Today is my last day of work. I resigned from my job several weeks ago, and the day has finally come for me to say goodbye.
No, I am not sick of my job. No, I am not sick of the people who work here. No, I didn’t get a new job with another company. I absolutely loved the work I did at KCET New Media, and working with the people there has been pretty awesome. I used to get clowned in elementary school for watching so much PBS
(KCET, specifically), and so I sincerely have a soft place in my heart
for this station due to my childhood allegiance (haha). This place has a very fun work environment where I’ve had the freedom to come up with as many ideas as I could muster, and then see them through. I am often held in high regard as an expert on social media, blogging, all the stuff that makes me warm and fuzzy inside. I also love the flexible dress code. Jeans and sneakers are very important to me. No, really.
Everything was great for me at KCET. Until one day I realized I have been coasting through life for the past few years. You see, I have been supposedly carving my way through life since I left Boston (and my job at WGBH–again I love PBS!) three years ago. However, I haven’t been proactive at much of anything. Yes, I completed graduate school, but I wasn’t initially looking to go to grad school. MIT was the most difficult thing I had ever been through–I was scarred for life academically. Grad school was the last thing I wanted to do. I didn’t research grad programs, and apply to different schools and go through a selection process. I worked at USC, heard about this program my co-workers were all in and signed up. Luckily, a program for online communities was just starting, so I hopped on board because it was perfect for me. This job at KCET? I wasn’t looking for a job. I was perfectly happy at my last job, with an awesome boss and free tuition. But KCET came along and created a position for me, gave me the salary I asked for–it was an open and shut case. The last four months I have been close to losing my mind because I have been consulting on the side, and working on starting up my own web properties. I am also the CTO of a startup. Again, these opportunities came to me with little to no effort on my end.
I didn’t ask or solicit for any of these things, but they have all been awesome experiences to add to my life path. I am thankful that these things have come to me when they did. But it still remains: I have been coasting through life. If I can happen upon these great opportunities just by being fabulous me, what could happen if I actually put myself out there and took a risk? What could happen if I actually created some goals and planned for them?
I have to say, it feels enthralling to plan for something and see it through. I used to be a planner. One of those four year planners. I planned my way into MIT. Freshman year of high school I just woke up one day and decided I was going to plan my way into a top tier university. Nobody in my family has been to a top tier school and only one person (my grandmother) has actually finished college. Nobody was pressuring me to go to a top tier school, especially at age 14. Truthfully, I didn’t even know what the top schools were, but I knew that’s where I needed to be. I had some nerve back then, thinking I could get really far, given the cards I had been dealt (un-rich, minority, female, single-parent household turned domestically abusive household). I was getting Ds and Fs in middle school, and had a shoplifting habit. I had every excuse to fall back and coast through life, but I made the decision to be proactive about my future and plan myself into a better, happier solution. The day I received my MIT acceptance letter felt so good because it was a long time coming. I had worked so hard for it, and it took a lot of risk and commitment on my end to think it was something I could accomplish. What ever happened to the 14 year old Liz who took a little bit of risk, thought outside of her given circumstances, did some planning and adjusted things along the way? That Liz sure had some guts and imagination. She didn’t know it at the time–and she didn’t broadcast it–but she had some audacity. I need to get that Liz back.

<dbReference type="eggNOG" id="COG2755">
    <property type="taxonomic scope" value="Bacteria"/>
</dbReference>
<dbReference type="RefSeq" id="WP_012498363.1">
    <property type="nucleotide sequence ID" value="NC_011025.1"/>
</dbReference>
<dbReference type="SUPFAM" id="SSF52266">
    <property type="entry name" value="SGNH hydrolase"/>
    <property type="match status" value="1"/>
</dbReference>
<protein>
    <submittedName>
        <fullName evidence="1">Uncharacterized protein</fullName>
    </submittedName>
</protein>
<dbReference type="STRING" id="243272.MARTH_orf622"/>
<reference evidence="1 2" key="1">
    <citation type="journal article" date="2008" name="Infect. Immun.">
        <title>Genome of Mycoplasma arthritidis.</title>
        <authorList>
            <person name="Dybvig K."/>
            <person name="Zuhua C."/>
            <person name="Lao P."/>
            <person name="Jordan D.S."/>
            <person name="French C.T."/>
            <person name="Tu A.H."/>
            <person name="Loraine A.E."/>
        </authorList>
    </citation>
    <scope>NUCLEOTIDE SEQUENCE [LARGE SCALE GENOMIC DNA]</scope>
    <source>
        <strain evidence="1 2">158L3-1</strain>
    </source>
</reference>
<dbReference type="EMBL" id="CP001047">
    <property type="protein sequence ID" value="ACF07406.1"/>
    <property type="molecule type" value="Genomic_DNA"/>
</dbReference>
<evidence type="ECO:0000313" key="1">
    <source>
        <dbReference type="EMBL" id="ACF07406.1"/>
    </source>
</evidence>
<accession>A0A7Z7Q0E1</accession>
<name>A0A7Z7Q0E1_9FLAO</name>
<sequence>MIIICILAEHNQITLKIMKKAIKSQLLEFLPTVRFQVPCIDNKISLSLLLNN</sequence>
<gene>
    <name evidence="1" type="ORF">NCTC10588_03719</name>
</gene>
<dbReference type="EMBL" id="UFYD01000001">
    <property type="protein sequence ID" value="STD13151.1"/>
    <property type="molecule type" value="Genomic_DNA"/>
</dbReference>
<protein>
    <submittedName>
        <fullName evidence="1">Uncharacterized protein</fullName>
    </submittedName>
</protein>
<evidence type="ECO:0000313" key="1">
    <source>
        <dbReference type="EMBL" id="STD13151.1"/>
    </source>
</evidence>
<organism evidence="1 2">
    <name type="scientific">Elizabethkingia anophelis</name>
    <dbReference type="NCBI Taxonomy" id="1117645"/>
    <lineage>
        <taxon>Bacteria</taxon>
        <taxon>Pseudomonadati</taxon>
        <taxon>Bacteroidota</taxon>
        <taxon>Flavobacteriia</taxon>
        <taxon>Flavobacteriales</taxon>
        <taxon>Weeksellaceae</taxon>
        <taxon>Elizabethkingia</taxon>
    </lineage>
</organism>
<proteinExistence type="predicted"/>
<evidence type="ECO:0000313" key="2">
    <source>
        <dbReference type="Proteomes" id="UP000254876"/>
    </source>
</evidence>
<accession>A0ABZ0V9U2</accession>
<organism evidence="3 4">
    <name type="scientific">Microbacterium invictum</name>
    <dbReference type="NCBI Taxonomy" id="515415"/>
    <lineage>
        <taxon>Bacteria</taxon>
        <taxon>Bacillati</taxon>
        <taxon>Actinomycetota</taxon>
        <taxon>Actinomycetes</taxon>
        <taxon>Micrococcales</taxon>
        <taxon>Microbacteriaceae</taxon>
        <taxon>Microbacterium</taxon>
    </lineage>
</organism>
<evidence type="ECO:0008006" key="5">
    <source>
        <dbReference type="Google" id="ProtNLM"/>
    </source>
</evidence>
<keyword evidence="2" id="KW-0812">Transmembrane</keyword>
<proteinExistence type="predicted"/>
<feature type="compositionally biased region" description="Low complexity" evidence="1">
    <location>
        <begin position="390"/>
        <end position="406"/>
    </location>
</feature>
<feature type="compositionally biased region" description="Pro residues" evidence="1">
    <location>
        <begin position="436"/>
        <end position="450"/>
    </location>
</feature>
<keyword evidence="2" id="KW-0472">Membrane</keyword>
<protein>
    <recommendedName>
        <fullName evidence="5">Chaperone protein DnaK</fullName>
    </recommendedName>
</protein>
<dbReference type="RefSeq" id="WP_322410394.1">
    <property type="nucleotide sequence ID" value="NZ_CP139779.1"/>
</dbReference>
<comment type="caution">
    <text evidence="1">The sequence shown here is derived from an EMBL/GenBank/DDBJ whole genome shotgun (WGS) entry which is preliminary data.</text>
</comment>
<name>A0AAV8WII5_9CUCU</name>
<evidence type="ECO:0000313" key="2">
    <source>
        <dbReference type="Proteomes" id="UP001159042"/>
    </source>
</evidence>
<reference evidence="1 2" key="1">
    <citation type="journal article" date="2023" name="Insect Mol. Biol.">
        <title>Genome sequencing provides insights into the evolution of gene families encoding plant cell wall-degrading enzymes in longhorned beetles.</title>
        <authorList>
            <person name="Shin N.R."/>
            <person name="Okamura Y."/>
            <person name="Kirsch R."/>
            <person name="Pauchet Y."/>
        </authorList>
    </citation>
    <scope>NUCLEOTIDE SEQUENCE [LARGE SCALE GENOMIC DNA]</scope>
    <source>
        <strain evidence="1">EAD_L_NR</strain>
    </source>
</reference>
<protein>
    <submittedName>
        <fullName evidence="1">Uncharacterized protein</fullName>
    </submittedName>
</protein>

Anyway enough of my Only In America story. I am quitting my job in the middle of a recession so I can start my own new media company. I will be consulting as well as launching my own web properties. I have shelved too many projects over the last three years. It’s time I plan and put real effort into them. I am too fabulous to sit by and coast through life like this. I have some awesome clients I consult, and I enjoy the flexibility and the projects I am working on. I am at the point where I can’t manage both my fulltime job at KCET, my consulting work, and get my shelved projects off the ground. The money has been great (though I am too busy to spend it, thus I’ve been accidentally saving more money than I’ve ever had), but my sanity and health has been suffering. I have been flaking out on people and projects–and I hate flakes. So, the job had to go. I will miss my job and colleagues, but I am confident this is what’s best for me right now. In fact, it’s perfect timing.
I admit, it’s a little scary. But the worst thing that could happen is I have to go back on the job market. That’s not a bad worst case scenario, if you ask me. Even though we are in a recession, there is no shortage of head hunters contacting me out of the blue about new opportunities. So, I’ll be aight. Trust.
Wish me luck.